A large, metal fleur-de-lis sculpture was installed Wednesday in the UL Lafayette Quadrangle, the centerpiece of a water fountain and plaza being constructed as part of a student-designed makeover to the Quad.
The three-sided fleur-de-lis, which weighs about 3,000 pounds and is about 14 feet tall, was mounted atop a 4-foot concrete base inside the fountain.
The sculpture stands as â€œa symbol, an icon of the University,â€ said Tom Sammons, director of the School of Architecture and Design.
More than 100 UL Lafayette students worked on the fleur-de-lis over about five years, including architectural students who designed various aspects of the project as part of a Community Design Workshop group led by Sammons.
One of those students is Todd St. Julien, who earned a masterâ€™s degree in architecture and design from the University of Louisiana at Lafayette. St. Julien is an architect with Trahan Architecture + Planning, a firm in Lafayette
â€œIt was a true collaborative process, and itâ€™s great to see the work of so many students come to life,â€ St. Julien said at the installation Wednesday.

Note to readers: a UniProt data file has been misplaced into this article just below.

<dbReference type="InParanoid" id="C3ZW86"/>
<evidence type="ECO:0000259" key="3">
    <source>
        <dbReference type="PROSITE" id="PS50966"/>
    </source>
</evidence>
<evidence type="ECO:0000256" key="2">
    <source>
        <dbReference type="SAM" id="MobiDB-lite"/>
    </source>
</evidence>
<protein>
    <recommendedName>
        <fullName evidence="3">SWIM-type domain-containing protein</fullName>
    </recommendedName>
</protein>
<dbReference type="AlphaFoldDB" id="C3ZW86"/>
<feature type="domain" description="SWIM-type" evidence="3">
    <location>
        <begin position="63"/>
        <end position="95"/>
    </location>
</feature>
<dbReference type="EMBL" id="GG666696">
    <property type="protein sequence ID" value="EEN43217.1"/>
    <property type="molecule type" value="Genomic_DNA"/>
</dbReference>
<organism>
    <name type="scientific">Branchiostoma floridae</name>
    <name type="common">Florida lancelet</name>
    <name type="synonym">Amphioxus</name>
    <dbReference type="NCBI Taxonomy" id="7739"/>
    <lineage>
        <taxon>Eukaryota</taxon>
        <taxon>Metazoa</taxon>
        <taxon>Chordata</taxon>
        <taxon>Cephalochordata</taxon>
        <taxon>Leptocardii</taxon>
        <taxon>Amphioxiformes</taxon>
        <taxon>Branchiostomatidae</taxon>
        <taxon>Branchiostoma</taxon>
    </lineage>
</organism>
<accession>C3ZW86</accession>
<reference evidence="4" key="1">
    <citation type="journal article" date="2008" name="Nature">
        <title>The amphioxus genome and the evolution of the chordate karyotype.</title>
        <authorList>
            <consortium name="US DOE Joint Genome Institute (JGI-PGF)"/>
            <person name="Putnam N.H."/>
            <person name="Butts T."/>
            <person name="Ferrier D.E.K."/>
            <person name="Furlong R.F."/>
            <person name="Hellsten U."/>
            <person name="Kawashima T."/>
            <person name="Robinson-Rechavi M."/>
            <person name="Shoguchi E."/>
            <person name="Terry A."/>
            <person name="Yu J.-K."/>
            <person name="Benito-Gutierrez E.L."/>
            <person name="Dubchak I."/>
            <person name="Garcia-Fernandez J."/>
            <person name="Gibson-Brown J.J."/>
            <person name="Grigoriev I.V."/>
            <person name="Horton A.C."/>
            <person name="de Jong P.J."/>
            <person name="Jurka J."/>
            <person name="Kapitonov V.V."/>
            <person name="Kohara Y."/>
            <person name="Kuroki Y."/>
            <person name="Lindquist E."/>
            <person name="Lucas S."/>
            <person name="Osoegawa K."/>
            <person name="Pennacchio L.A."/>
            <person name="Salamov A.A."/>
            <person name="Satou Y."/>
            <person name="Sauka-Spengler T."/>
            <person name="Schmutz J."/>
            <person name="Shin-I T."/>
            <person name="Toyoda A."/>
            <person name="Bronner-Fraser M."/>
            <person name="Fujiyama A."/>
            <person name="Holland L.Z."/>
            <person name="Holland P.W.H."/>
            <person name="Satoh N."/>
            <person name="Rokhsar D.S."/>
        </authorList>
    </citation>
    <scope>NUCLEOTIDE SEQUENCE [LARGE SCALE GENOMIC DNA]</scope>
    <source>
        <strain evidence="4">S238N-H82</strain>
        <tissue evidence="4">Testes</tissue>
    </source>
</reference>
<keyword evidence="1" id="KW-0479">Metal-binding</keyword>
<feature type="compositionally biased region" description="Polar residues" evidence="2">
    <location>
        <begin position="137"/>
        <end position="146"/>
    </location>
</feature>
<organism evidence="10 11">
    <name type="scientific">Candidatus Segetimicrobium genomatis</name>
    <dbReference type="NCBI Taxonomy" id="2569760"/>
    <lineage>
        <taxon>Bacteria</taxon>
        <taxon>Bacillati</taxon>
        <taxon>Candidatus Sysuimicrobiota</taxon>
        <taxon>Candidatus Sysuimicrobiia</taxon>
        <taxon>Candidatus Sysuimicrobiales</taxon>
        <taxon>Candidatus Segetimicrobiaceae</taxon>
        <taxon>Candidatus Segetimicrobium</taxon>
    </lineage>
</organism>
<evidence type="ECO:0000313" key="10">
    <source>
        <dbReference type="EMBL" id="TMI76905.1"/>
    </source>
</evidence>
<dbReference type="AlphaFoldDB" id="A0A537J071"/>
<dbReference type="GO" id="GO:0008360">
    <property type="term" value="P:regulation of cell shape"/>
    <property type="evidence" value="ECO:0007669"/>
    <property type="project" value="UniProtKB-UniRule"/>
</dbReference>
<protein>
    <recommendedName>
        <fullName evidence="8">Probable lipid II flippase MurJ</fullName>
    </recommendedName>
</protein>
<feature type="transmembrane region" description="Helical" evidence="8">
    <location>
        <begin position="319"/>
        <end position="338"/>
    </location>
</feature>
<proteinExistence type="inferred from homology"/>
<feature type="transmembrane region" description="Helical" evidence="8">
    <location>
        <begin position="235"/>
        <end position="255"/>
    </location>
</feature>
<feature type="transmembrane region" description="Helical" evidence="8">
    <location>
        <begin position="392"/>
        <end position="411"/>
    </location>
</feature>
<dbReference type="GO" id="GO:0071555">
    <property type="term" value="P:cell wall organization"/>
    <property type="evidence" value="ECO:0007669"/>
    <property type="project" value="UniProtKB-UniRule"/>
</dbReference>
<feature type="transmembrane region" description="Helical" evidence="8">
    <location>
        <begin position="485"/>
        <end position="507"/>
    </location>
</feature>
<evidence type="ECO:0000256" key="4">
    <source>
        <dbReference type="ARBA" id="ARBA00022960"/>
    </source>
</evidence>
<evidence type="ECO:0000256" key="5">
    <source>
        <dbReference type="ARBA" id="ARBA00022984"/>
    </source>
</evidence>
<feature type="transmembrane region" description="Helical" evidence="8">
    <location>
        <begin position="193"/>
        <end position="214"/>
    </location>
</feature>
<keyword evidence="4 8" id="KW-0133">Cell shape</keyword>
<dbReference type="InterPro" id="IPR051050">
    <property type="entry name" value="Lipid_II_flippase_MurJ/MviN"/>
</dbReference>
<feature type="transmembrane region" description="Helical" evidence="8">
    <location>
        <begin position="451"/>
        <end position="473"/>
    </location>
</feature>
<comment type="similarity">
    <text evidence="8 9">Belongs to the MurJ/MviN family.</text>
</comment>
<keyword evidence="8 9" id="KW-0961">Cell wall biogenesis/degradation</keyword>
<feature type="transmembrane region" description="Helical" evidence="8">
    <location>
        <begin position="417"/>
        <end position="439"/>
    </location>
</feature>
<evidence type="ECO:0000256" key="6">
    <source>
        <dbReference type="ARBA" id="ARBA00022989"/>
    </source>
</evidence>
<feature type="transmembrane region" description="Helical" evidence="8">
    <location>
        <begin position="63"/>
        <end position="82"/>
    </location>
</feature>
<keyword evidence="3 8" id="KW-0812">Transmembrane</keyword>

The stainless steel fleur-de-lis was shaped and constructed by Begneaud Manufacturing of Scott. It was transported to the University early Wednesday morning, and lowered into place by a 40-ton crane.
The fleur-de-lis sculpture isnâ€™t the only feature that will make the fountain stand out, according to Scott Hebert, a civil engineer with Garden City Construction in Lafayette.
Hebert, who earned his bachelorâ€™s degree at UL Lafayette, said the fountain will be equipped with LED lighting that can be programmed to change colors, and light up the entire area at night.
â€œIt will be a two-tiered fountain. Water will flow from the top tier, which the sculpture sits in, to the bottom tier, creating a waterfall effect,â€ Hebert said at the installation Wednesday.
Renovations to the Quad also include a plaza, new walkways and landscaping with crepe myrtles and magnolias.
â€œThe Quad is the Universityâ€™s living room, a public space surrounded by its first buildings. When people come to see the campus and these beautiful red buildings trimmed in white, they will also see a beautiful Quad,â€ Sammons said.
UL Lafayetteâ€™s Student Government Association spearheaded the Quad redesign in 2010. The project is the first major Master Plan project to be paid for with self-assessed student fees.
The Master Plan will guide campus growth, development and change over the next 15-20 years.